What is Severe & Persistent Mental Illness?
When it comes to discussing Severe & Persistent Mental Illness (SPMI), there is a ‘lack of consensus’ on the definition because it depends upon the context (i.e. patient, healthcare professional or policy maker). What is clear however, is that exercise can be of benefit.
This article won’t focus on the definition of Severe & Persistent Mental Illness because we’re referring to a particular population, rather than a disease entity.1 For those unfamiliar with SPMI, those experiencing it may suffer a mental disorder that leads to long-term disability. It will impact activities of daily living: employment, maintaining social support, cooking, cleaning, money management or personal hygiene. Those with SPMI will also have received psychiatric support more intense than that of a GP appointment (e.g. crisis response services or hospitalisation).1 SPMI may include (but not limited to) the diagnoses schizophrenia, bipolar affective disorder and major depression. Now back to exercise…
In this article I’ll discuss how exercise can be used as a ‘tool’, ‘medication’ or ‘therapy’ to improve the quality of life of those suffering from severe & persistent mental illness and why this population is so important.
The Importance of the Mental Health Domain
Why is this such an important area of health? International studies report a reduced life expectancy in psychiatric patient by 20 years in men and 15 years in women, and we’re finding this difference in life expectancy is increasing.2 Remarkably, the reduced life expectancy is mostly attributed to physical health conditions, rather than the actual mental health disorders.
Approximately half (45%) of people with psychotic illness were obese and 38% reported gaining weight as a side effect of medication. Physical activity levels were far lower in people with psychosis and a colossal 96% were classified as sedentary or undertaking low levels of exercise, compared to 72% for the general population.
How can movement help?
Exercise, physical activity, and movement (whichever you feel most comfortable thinking of) can improve our health. Movement can improve depressive symptoms, improve cognition, and provide a setting for social interaction, as well as reduce the risk of plenty of physical health conditions.
When treating mental health, physical activity is recognised as a ‘fundamental management option’ by the European Psychiatric Association for depressive disorders and schizophrenia.3 For major depressive disorders, consistent evidence indicates that physical activity can be as effective as antidepressants and psychotherapy in improving depression symptoms and quality of life, with greater effects shown when patients are supervised by an exercise specialist. A reason if you didn’t already have one to seek the help of your local Accredited Exercise Physiologist.
To Take Home
Exercise helps. The challenge, as it is with all of us, is how we increase our dose of exercise. With SPMI often come other health conditions and disability so working with healthcare professionals to overcome barriers is increasingly important.
Encourage personal preference! A 2008 review4 found that people with severe mental illness ‘who did not receive their preferred treatment may experience demoralization, be less motivated and may not comply’. Physical activity is not a simple intervention, but we can tailor it to suit everyone.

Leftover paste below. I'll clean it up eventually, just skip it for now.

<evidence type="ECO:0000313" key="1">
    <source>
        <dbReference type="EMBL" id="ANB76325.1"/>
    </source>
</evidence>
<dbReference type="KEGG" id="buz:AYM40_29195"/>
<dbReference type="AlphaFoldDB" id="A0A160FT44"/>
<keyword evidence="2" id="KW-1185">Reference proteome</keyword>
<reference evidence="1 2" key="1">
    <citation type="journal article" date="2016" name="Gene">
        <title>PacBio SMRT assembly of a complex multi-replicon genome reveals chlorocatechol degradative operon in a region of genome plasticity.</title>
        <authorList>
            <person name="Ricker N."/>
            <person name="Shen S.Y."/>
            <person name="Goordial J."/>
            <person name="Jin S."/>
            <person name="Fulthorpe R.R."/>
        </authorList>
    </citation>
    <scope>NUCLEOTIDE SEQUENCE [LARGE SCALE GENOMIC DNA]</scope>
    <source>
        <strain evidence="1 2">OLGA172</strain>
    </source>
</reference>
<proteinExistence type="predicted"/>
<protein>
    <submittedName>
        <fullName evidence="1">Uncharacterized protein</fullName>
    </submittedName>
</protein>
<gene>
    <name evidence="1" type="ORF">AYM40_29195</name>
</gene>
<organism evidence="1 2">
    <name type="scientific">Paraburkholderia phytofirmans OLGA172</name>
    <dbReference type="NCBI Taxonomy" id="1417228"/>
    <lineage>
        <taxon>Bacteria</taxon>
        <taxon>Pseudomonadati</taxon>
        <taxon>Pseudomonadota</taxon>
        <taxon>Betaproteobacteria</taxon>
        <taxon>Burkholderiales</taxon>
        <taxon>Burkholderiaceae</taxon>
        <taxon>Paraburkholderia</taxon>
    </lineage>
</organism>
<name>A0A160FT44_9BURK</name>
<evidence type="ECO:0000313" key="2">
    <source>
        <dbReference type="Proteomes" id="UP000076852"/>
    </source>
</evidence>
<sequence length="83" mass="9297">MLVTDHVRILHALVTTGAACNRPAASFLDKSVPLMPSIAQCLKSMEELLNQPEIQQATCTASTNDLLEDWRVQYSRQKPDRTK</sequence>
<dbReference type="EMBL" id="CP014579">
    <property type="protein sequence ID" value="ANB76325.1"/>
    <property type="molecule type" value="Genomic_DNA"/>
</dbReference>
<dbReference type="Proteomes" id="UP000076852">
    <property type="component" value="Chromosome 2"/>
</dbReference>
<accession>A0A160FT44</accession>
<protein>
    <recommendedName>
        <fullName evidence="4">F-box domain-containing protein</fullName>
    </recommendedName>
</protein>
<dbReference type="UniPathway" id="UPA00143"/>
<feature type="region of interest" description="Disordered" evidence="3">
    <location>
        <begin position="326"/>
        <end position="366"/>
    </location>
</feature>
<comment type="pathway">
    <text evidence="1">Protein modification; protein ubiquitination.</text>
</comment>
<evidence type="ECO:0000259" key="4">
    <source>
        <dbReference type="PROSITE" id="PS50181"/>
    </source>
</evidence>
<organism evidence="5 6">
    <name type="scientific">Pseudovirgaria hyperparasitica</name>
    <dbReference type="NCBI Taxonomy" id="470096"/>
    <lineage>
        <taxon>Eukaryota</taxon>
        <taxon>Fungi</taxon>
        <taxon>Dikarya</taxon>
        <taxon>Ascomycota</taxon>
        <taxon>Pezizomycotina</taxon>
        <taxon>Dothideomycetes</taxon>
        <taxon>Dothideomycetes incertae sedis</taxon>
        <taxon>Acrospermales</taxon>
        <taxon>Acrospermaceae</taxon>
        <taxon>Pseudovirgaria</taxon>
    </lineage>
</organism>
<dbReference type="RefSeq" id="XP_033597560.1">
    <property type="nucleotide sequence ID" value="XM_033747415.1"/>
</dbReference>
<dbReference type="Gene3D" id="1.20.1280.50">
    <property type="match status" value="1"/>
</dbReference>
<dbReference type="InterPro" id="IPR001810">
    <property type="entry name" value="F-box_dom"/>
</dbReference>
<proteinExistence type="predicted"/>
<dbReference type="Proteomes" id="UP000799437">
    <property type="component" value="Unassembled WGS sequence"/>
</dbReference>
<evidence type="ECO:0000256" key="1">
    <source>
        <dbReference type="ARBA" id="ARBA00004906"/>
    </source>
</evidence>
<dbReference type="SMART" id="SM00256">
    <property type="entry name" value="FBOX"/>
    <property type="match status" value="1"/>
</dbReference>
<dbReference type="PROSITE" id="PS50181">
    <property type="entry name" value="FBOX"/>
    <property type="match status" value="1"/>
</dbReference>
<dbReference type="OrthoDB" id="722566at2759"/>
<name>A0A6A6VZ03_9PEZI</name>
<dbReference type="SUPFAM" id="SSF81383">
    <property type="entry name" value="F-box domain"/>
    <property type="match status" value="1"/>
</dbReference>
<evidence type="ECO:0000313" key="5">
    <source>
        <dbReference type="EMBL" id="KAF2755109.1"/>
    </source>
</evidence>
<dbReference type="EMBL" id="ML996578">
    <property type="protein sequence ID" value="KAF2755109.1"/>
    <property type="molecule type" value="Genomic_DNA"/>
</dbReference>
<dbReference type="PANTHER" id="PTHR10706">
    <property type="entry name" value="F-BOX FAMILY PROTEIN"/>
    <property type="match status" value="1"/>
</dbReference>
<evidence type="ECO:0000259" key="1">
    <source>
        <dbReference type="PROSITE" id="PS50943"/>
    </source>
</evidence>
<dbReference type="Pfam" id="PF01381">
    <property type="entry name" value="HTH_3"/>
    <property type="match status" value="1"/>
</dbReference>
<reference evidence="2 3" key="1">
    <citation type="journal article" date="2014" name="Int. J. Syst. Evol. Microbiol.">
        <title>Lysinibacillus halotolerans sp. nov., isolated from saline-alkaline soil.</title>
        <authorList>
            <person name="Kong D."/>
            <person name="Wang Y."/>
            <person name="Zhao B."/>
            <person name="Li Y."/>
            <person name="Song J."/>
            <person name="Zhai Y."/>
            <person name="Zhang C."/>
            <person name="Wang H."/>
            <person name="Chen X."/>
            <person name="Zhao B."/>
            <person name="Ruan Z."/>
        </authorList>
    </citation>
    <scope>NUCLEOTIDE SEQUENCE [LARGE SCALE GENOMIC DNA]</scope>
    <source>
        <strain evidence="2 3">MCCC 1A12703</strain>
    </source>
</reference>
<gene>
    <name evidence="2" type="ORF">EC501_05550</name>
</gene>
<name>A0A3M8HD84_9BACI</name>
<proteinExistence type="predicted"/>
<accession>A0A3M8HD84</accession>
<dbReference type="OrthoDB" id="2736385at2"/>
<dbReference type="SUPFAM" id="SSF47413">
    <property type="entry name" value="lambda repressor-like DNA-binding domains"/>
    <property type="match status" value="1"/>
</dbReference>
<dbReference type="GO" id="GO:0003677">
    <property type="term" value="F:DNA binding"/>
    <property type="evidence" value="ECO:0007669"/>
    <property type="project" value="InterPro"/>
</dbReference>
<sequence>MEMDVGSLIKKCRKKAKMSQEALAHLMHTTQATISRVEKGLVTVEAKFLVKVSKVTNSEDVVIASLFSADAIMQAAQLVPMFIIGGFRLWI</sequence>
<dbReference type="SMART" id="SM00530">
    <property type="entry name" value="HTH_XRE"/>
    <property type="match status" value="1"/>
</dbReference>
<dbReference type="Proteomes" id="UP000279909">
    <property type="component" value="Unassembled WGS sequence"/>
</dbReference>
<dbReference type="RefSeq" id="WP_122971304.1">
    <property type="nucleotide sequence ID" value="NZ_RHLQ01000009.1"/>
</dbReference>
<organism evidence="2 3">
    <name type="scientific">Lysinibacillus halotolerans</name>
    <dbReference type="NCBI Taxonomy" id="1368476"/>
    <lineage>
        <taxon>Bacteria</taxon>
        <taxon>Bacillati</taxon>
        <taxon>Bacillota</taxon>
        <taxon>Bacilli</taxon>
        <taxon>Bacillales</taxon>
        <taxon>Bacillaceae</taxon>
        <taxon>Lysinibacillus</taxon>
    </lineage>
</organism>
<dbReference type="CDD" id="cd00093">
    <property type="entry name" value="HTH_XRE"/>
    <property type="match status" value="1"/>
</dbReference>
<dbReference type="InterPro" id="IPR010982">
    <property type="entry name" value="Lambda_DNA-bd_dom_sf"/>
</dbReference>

Physical activity comes in many forms: sport, leisure, transport, work-related, household, exercise. The goal is to improve our level of physical activity so we can see every area as an opportunity.
Make yourself accountable and seek help. Just as we recommend with smoking cessation or dietary changes, recruit the help of professionals. GPs, exercise physiologists, psychiatrists and psychologists will all see the value of physical activity and can help to facilitate more movement. This may be through a mental health plan or NDIS funded sessions. Use your phone, notepad and/or supportive friends to help track your progress too.
Use the worksheet to improve your mindset towards movement. How much, when and what you choose to do is still up to you!
Search ‘exercise physiologist’ to find an EP on the Central Coast
If you’re struggling for ideas of things to do, visit the Do More Search Engine https://do-more.live/activities
On there you’ll find activities all over the Central Coast that work to your strengths. You may even find something you’ve never tried before!
On https://do-more.live/activities you can also search “Exercise Physiologist” to find an exercise professional that can help you Do More. Good luck!
By Dr Ash Bowden
With any health condition (including mental health disorders) come certain risks. It’s important to seek consultation with your healthcare professional if you have any questions or concerns before exercising. Please do not use this article as a replacement for a formal consultation with a general practitioner or exercise specialist.
A big thank you to Brendon Stubbs and Simon Rosenbaum for their book “Exercise-Based Interventions for Mental Illness”. When it comes to exercise and mental health this book provides a wealth of information
- Zumstein N, Riese F. Defining Severe and Persistent Mental Illness-A Pragmatic Utility Concept Analysis. Front Psychiatry. 2020;11:648. Published 2020 Jul 6. doi:10.3389/fpsyt.2020.00648
- ”Australia’s Health 2020: Physical health of people with mental illness” Released 23 Jul 2020
- Aust J Gen Pract 2019 Oct; 48 (10): 670-673 “Lifestyle interventions for mental health” Sam Manger
- Abrants, A.M., Battle, C.L., Strong, D.R., Ing, E., Dubreuil, M.E., Gordon, A., Brown, R.A., 2011. Exercise preferences of patients in substance abuse treatment, MEnt. Health Phys. Act. 4, 79-87. https://doi.org/10.1016/j.mhpa.2011.08.002
You can download this sheet as a form and print it out. Click Here for Exercise Worksheet